Imagine we were in the middle ages. There is no real democracy. There is widespread poverty, people die young. Disease, wars, ignorance are dominant. You get the picture. Imagine that I'm a visionary and I see how it is possible to go from where we are in the middle ages to where we could be let's say in a modern western country circa 2012. Of course this would be amazing and such a futurist would have an incredible visionary outlook, but not utterly impossible, right? (and I'm using this as an extreme to make a point). Then I start to write pamphlets about the future and what is the path for mankind. I introduce the concept of democracy, of the scientific method, how we should get rid of the power of kings and church, how we should give free education to the children, women included, that science will help us to produce more food, that people would not work in the field all their lives, that we can defeat disease, bring water to the houses, have machine to transport to places, communicate with people over enormous distance, we could travel to the moon. Continue this list and add anything you are so familiar with and take for granted from your experience. Think how a middle ages man, even a very clever and open minded one, would react to such fantasies about the future. The car-cultish people are ridiculous, extend life to 80 years for the majority of people when most humans die before reaching 30? Give rights to women, what is next allow sodomites to have sex without being harshly punished? Or maybe going to bed every day with a full stomach? Such foolish, elitist thing to say, these airplane-cultist they think they can fly, like witches do. It is ridiculous and full of hubris. I can go for ever and if this seems stupid, it is because it is stupid. No imagination man, it is a medieval sin in particular for a so called artist.Needless to say, while you find me lacking in imagination, so might I find your own vision lacking in originality, interest, use, or promise as well. It's not that neither of us have an imagination, it's that what we value as imagination is so different that we find it difficult to value both. Even if we can't overcome that impasse, I do think we might clarify its stakes. Let me make three brief comments about your thought experiment here, which I do think captures certain futurological commonsense intuitions quite well and which, as it happens, I also think gets things mostly rather wrong.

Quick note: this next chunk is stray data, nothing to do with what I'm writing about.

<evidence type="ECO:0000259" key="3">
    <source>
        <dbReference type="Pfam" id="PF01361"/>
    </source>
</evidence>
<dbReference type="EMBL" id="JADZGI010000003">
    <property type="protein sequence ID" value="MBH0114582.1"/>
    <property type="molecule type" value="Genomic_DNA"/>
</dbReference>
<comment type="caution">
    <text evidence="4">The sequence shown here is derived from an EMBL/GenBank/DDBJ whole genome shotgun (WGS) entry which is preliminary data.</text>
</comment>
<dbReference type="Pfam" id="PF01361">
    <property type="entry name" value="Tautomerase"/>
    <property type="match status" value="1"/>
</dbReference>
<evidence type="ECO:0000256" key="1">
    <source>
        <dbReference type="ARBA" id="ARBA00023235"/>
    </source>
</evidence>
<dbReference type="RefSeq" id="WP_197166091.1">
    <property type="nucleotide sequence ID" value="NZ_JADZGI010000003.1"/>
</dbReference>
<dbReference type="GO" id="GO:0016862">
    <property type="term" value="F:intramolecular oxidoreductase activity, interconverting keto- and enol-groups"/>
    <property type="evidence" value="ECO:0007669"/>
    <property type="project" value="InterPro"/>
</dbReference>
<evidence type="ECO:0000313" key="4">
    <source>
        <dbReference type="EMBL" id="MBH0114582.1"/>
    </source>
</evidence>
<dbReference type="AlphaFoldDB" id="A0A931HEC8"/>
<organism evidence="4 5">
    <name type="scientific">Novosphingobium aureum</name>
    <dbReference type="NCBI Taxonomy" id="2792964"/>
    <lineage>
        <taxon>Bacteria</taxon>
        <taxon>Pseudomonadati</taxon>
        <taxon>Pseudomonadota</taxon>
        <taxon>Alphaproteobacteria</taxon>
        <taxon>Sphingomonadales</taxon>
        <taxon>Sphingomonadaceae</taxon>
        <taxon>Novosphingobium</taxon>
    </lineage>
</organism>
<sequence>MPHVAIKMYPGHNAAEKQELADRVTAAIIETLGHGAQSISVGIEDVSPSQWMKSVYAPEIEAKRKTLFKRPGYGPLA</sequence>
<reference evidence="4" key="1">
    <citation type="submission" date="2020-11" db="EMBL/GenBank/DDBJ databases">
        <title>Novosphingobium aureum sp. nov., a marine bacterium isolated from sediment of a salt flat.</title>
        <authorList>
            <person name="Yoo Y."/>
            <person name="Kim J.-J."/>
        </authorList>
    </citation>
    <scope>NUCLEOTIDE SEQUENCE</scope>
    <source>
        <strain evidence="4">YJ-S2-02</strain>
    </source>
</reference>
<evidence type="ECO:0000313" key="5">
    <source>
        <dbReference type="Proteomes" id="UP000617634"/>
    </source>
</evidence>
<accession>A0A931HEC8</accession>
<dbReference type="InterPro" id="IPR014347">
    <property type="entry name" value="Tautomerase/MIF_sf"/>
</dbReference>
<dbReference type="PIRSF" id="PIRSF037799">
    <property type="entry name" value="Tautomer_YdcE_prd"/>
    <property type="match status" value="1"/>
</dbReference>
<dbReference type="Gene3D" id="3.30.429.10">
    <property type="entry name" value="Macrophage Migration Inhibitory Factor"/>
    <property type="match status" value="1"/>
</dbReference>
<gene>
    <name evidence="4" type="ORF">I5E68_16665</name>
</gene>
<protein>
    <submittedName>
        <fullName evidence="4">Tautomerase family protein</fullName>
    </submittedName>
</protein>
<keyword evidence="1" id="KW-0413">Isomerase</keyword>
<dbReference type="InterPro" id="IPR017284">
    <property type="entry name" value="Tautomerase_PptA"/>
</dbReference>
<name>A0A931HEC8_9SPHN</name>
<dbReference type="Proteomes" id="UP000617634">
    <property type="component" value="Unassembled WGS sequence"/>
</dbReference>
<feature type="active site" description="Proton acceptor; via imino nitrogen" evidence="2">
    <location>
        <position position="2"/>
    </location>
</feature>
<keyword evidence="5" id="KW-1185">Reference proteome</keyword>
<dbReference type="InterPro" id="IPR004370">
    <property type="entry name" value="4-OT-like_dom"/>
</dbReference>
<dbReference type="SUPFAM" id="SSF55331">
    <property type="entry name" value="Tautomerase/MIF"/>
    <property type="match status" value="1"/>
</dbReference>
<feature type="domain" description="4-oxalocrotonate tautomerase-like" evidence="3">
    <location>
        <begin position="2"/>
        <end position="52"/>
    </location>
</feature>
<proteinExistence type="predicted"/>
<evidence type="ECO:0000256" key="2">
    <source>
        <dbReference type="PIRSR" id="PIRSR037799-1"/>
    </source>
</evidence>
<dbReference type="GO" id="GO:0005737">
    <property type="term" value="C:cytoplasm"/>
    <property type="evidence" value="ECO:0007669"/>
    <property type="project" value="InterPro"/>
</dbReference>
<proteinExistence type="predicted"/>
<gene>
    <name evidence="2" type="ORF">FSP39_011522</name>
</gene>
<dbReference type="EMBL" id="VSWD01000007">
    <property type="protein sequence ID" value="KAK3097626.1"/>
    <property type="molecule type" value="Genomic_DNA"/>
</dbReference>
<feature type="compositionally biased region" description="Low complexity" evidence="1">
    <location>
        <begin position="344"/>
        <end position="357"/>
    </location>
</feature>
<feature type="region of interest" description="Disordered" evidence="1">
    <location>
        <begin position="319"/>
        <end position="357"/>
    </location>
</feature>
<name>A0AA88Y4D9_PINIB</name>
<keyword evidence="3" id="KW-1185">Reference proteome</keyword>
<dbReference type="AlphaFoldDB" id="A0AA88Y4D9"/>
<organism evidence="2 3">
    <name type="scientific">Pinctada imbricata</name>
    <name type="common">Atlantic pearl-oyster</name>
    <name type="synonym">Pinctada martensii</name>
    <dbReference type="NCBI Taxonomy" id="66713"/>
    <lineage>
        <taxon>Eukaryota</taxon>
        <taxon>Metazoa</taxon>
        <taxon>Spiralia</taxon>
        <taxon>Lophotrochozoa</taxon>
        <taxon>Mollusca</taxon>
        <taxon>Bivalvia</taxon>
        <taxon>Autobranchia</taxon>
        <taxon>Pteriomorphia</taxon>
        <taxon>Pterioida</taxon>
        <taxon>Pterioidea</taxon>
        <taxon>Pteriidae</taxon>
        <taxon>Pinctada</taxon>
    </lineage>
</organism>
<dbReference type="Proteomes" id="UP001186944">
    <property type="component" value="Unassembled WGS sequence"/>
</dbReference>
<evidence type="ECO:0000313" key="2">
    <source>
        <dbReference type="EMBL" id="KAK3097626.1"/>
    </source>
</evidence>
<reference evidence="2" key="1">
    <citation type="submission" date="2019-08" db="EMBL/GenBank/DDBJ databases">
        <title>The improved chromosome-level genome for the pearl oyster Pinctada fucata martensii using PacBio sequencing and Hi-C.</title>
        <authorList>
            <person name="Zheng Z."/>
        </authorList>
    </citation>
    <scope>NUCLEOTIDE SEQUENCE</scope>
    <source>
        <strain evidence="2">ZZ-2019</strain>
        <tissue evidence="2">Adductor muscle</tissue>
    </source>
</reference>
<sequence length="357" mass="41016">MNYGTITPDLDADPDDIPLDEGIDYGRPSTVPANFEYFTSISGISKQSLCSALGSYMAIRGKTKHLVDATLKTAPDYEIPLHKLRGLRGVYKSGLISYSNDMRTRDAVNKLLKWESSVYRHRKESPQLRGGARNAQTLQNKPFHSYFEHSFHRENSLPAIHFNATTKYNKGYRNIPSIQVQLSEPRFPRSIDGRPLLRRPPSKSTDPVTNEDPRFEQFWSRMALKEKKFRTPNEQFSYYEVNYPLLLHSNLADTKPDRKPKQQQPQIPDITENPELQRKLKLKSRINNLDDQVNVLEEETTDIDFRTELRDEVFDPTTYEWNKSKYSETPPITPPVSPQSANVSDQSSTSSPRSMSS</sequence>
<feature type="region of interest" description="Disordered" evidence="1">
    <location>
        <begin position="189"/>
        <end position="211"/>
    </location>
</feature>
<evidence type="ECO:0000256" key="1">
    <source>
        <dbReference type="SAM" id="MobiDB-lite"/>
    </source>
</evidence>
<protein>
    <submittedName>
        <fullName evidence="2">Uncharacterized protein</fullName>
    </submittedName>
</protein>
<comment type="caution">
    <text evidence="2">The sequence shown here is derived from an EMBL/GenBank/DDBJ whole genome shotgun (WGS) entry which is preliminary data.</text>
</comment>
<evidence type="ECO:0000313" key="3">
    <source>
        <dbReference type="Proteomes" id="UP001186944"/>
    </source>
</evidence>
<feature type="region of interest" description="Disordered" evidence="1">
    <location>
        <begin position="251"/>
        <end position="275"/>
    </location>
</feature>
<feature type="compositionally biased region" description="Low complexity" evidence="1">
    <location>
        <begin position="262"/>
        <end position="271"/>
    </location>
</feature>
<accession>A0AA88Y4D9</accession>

First, while I do not deny that visionaries can sometimes be splendidly visionary, and the ones who do (Leonardo, say) are, well, splendid, the fact remains that folks who want to justify their marginal views sometimes point to this fact all the while forgetting that many more of the claims in the past from so-called visionaries were in fact just as ridiculous as they appeared. We tend to focus instead on the success stories or on the skeptics who denigrated the few success stories, and this skews the way this sort of story gets told.